Graphic illustration by Shamita Gurusu
On Oct. 6, the San Jose City Council unanimously passed the Better Bike Plan 2025 (BBP 25). Through this plan, the city of San Jose will build a 550-mile network of bike lanes, boulevards and trails connecting 190 square miles of the city. Within this network, there will be 100 miles of bike boulevards, 100 miles of off-street trails and more than 350 miles of protected bike lanes.
The project is estimated to cost between $250 to $420 million. The predecessor of the BBP 25, the Better Bike Plan 2020 (BBP 20), has built 392 miles of on-street bikeways and 63 miles of trails since its adoption in 2009. With the BBP 25 adding a total of 550 miles of biking network, 95 miles more than that of BBP 20, the price of implementing BBP 25 will be much higher.
The San Jose City Staff started formulating the BBP 25 in December 2018 and developed the plan with the help of the San Jose Bicycle and Pedestrian Committee, a technical advisory committee, along with public input and collaborative discussions with community-based organizations through the process. For example, Latinos United for a New America and Vietnamese Voluntary Foundation helped ensure that the interests of minority groups were being taken into account during planning.
Other organizations involved include those focused on making positive environmental impacts, such as Veggielution, a San Jose community farm uniting people of different backgrounds through their green spaces in the city. Their input was crucial as their goal — making San Jose a green city — aligns with those of the policy makers behind BBP 25. The diverse team that created the plan ultimately came up with four main goals for this new policy: to make biking more safe, comfortable, convenient and, most importantly, equitable.
“[The BBP 25] is a huge step toward making the city more environmentally friendly because I know that a lack of safe bike paths is a big reason as to why a lot of people don’t bike,” said Charu Vijay, a Lynbrook class of 2020 alumna pursuing environmental engineering at Tufts University.
Currently, many underprivileged communities are not able to bike as a means of commute due to the lack of continuous bike paths through the city. By formulating a more equitable plan to increase access among people in communities that do not already have access to bike paths, the BBP 25 hopes to increase the amount of people that commute via bike and make the city more environmentally-friendly.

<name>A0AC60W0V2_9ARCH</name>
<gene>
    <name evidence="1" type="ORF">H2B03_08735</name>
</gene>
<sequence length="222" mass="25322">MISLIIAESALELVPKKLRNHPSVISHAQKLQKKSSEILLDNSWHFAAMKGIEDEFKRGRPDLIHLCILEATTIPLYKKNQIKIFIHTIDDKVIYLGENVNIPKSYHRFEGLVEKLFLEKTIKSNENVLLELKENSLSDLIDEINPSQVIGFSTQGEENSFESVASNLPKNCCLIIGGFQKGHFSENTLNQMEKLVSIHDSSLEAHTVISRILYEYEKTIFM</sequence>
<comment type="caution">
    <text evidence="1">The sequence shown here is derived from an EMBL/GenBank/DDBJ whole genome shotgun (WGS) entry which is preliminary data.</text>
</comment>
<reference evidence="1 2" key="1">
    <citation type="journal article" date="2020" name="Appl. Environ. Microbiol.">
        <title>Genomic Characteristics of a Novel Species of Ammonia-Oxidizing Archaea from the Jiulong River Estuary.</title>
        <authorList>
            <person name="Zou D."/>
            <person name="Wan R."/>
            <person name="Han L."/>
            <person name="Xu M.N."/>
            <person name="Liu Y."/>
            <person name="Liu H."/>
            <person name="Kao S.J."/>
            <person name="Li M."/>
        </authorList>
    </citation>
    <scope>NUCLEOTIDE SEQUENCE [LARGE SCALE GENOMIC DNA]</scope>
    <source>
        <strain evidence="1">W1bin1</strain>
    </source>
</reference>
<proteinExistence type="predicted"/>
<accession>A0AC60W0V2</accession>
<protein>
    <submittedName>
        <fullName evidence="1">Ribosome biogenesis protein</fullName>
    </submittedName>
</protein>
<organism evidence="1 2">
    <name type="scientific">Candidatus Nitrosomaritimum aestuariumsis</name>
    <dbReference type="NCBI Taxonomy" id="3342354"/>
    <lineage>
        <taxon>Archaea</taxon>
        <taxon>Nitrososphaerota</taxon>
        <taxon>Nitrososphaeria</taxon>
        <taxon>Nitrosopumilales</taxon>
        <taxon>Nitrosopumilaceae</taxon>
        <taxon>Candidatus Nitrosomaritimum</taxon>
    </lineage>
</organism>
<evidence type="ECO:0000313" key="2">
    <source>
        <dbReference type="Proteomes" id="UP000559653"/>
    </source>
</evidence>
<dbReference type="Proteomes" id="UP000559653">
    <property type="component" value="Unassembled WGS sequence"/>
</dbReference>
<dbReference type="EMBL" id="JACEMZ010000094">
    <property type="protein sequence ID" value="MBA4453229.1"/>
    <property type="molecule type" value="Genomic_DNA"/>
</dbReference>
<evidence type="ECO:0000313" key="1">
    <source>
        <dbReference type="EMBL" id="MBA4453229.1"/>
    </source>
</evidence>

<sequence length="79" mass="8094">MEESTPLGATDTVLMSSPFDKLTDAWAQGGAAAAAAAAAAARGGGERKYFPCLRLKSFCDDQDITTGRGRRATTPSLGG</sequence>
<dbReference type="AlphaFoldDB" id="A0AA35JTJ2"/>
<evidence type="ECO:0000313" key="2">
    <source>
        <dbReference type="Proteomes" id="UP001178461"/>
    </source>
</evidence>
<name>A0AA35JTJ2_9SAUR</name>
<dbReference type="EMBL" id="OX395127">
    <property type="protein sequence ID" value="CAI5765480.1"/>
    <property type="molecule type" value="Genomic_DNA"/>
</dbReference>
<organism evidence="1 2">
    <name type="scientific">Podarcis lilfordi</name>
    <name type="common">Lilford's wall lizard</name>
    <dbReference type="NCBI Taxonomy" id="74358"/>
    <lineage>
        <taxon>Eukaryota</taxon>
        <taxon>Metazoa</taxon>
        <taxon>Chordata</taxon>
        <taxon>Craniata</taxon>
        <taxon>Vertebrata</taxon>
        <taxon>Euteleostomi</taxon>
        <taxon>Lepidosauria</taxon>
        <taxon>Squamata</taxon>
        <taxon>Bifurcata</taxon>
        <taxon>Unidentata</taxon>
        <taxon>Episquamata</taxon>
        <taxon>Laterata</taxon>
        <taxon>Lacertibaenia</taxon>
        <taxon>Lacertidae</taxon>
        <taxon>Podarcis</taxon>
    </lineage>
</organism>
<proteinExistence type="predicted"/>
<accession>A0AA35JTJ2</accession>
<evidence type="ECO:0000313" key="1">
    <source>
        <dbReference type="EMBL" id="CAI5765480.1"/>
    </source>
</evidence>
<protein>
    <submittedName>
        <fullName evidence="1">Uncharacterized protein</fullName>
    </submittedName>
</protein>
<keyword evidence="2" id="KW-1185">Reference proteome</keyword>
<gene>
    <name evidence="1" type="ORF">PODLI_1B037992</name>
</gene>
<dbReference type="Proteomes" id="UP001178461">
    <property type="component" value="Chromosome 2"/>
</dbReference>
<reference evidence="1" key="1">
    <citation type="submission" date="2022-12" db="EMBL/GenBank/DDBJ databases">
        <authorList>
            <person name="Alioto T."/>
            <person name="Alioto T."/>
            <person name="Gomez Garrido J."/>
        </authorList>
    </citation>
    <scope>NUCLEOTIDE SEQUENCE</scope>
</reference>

With more people biking in the city of San Jose, the city will produce less greenhouse gases, less air pollutants and less noise pollution. In the long term, increased bike commute in the city could also lead to the construction and maintenance of fewer parking lots and freeways and consequently preserve green spaces in the city by preventing their development.
As of October 2020, only 1% of commute trips in the city of San Jose are made by bike and only 3% of people in the city reported biking as their primary way of commute to work. Of those who commute to downtown San Jose, 4% report using their bikes as their mode of transportation. Even though these numbers may seem insignificant, bike commuting is slowly gaining popularity in San Jose, as seen by the 28% increase in commute trips made by bike between 1990 and 2017. With the BBP 25, San Jose hopes to achieve a 15% increase in travel by bike by 2040 and a 20% increase in bike commuters by 2050.
The BBP 20 added independent bike lanes on Johnson Avenue, making it safer and more convenient for Lynbrook students to bike to school on the busy road. The BBP 25 will be adding bike paths around additional schools with prominent roads like Johnson Avenue, thus increasing the overall safety around more San Jose schools and encouraging more students to take eco-friendly means of transport to school.
“I think this bike plan could be extremely effective in the aspect of school safety,” junior Archana Pisupati said. “I hope to see more eco-friendly projects like BBP 25 in the future.”
With the BBP 25, San Jose hopes to advance in improving equity, comfort, convenience and safety for bikers, ultimately getting one step closer to an eco-friendly city.